"Based on the experiences of his family and himself as well as on his long and distinguished career as a historian, Fritz Stern's Five Germanys I have Known is at once a deeply personally and a rigorously scholarly book. No one is better able to explain the complex blend of accomplishment and disaster that has characterized Germany's modern history." --James Sheehan, Stanford University "A wonderful book: an interpretation of modern Germany by its greatest living historian and a rare memoir of a twentieth-century life by a man superbly qualified to make sense of his own experiences. Fritz Stern's pointed reflections upon the fragility of democratic liberties and the unpredictable ease with which they can wither and die should be required reading for every informed citizen." --Tony Judt, author of Postwar: A History of Europe Since 1945 "Professor Stern's memoir is a diary of reason, recording an unsentimental faith in freedom born of brutality and nurtured by the rigorous study of history. One of Germany's unwitting gifts to America, he continues to enrich both societies with scholarly and purposeful appeals to the better nature of each." --Max Frankel "This brilliant and insightful volume of memories and analyses of 'The Five Germanys' he has known is a treasure to teachers and students of contemporary history." --Elie Wiesel "From growing up in a vanished Germany to serving as Allen Ginsberg's college debating team partner to being apparently the first historian-in-residence at a U.S. embassy, Fritz Stern's has been a remarkable life. Readers of this intriguing book are extremely lucky that he disobeyed the advice given to him as a young man by Albert Einstein: to study medicine and not history."
--Adam Hochschild, author of King Leopold's Ghost "Five Germanys I Have Known is a fascinating memoir by a historian meditating on the changes he has witnessed in Germany and Europe. The book is filled with insight, drama, and wisdom."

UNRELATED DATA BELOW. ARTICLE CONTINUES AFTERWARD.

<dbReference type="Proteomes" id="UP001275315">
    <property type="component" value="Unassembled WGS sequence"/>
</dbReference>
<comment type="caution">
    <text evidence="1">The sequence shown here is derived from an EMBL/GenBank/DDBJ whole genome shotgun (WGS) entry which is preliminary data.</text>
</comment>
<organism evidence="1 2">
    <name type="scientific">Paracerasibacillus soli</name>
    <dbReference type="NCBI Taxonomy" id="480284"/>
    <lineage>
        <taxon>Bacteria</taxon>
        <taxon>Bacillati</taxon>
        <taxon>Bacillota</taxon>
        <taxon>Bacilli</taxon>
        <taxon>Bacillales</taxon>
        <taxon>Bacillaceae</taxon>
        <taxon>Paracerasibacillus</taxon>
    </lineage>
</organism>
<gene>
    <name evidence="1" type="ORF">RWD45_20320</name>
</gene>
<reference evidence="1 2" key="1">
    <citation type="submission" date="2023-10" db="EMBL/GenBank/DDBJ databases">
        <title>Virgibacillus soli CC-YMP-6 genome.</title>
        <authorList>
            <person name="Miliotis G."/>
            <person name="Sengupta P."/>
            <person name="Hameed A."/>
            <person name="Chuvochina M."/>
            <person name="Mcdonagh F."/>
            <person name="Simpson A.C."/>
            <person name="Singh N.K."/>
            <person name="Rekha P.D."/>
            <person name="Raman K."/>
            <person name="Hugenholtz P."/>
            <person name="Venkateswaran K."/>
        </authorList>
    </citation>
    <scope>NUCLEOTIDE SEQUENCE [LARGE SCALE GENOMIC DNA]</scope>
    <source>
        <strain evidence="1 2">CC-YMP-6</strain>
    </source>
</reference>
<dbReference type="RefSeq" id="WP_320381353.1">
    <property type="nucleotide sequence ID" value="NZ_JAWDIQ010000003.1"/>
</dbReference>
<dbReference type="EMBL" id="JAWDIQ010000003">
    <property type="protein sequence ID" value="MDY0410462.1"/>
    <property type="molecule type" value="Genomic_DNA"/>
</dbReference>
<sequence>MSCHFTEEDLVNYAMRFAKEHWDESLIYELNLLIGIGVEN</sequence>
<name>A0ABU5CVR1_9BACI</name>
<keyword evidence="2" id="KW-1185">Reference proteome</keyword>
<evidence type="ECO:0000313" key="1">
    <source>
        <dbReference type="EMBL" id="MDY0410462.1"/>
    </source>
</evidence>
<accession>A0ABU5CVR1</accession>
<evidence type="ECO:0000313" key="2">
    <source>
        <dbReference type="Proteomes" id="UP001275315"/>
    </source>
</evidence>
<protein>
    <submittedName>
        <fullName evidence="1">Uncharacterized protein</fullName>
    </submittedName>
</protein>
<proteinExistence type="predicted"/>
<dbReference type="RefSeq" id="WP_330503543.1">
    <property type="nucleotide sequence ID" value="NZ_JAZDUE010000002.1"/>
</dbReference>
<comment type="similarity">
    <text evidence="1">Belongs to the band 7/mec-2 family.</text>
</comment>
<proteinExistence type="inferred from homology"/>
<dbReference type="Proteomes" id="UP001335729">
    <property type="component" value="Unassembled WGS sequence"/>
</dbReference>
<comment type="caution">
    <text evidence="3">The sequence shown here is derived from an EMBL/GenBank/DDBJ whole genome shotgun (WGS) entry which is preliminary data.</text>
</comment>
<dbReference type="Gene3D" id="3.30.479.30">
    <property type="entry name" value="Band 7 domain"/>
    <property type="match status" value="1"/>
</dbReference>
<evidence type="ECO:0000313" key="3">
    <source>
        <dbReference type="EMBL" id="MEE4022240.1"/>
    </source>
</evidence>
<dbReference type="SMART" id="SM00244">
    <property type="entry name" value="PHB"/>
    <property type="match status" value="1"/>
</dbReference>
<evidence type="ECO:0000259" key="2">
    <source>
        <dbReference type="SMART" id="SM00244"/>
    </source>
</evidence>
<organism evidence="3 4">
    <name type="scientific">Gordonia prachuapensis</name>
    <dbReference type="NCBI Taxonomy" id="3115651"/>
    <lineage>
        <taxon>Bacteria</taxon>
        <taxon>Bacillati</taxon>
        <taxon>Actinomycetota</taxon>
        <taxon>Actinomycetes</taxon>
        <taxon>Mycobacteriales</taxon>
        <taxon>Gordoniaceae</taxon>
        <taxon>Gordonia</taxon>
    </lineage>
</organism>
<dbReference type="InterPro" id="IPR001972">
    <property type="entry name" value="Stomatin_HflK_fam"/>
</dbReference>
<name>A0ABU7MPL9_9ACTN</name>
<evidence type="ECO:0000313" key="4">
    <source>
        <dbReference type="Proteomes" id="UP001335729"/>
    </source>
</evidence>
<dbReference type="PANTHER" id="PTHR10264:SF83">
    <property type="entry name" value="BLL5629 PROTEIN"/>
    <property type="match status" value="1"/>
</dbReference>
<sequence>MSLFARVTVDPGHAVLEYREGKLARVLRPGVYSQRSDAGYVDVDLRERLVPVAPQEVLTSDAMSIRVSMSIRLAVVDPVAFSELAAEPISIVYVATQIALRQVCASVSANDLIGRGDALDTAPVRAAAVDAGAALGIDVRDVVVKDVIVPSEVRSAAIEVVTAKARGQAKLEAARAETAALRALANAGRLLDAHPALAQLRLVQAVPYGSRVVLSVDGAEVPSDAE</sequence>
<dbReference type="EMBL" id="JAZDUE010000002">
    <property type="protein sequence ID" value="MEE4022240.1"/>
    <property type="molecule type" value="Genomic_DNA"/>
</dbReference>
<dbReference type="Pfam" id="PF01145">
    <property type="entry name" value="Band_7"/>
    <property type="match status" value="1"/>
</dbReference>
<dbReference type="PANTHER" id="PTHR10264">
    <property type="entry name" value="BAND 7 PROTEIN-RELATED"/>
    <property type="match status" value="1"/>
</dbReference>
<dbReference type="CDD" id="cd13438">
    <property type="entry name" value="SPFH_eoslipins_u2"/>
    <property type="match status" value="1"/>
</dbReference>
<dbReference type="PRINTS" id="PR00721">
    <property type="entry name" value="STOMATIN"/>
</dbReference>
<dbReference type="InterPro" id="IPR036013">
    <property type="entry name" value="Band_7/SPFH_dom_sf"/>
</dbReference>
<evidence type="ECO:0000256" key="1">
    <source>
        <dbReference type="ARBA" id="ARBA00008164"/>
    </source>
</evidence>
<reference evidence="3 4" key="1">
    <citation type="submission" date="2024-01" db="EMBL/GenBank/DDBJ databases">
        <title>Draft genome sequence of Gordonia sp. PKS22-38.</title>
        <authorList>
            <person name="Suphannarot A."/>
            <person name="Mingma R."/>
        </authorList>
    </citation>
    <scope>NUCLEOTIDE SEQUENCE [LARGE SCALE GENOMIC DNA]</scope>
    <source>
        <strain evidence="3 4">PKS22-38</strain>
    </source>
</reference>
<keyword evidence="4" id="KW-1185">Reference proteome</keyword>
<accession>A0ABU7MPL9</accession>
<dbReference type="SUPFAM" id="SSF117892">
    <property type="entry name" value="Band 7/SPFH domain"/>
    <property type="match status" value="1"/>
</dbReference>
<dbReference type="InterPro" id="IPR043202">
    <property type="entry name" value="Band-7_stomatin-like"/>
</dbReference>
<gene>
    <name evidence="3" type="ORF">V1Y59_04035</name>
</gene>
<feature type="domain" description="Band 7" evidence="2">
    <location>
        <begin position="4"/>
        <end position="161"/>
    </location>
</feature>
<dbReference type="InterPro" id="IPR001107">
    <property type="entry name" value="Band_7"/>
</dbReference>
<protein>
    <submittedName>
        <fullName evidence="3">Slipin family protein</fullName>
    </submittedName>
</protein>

--Arthur Schlesinger, Jr.
"This book demonstrates once again that Fritz Stern is a master historian of contemporary Germany, an 'involved spectator' of its cultural and political evolution and, at the same time, an enchanting narrator of the course of his own life with its manifold, scholarly, and public facets."
--Saul Friedlander, Professor of History, University of California, Los Angeles "Five Germanys I Have Known is a wise and deeply moving memoir by a human being and scholar of exceptional quality, as well as an astute guide to Germany of the last seventy-five years."
--Louis Begley Praise for Fritz Stern: "Fritz Stern is a living national treasure--in both Germany and the United States." --Ambassador Richard Holbrooke Praise for Gold and Iron:"An extraordinary book, an invaluable contribution to our understanding of Germany in the second half of the 19th century." --Stanley Hoffman, Washington Post Book World Praise for Einstein's German World:
"A fascinating portrayal of the ambiguities, contradictions and vicissitudes of German-Jewish scientists in the first decades of the century. Through the prism of their private lives, we come to understand something about the fabric of this world that no abstract social or cultural theory can provide. But it was a bright and shining moment, and we should thank Fritz Stern for bringing it back to life so vividly." --The Wall Street Journal
World-renowned historian Stern brings to life the five Germanys he has experienced: Weimar, the Third Reich, postwar West and East Germanys, and the unified country after 1990. He shows that the tumultuous history of Germany--alternately the strength and the scourge of Europe--offers political lessons for citizens everywhere.
About the Author
Fritz Stern, University Professor Emeritus and former provost at Columbia University, is the author of many works of European history, including Gold and Iron: Bismarck, Bleichröder and the Building of the German Empire and Einstein’s German World.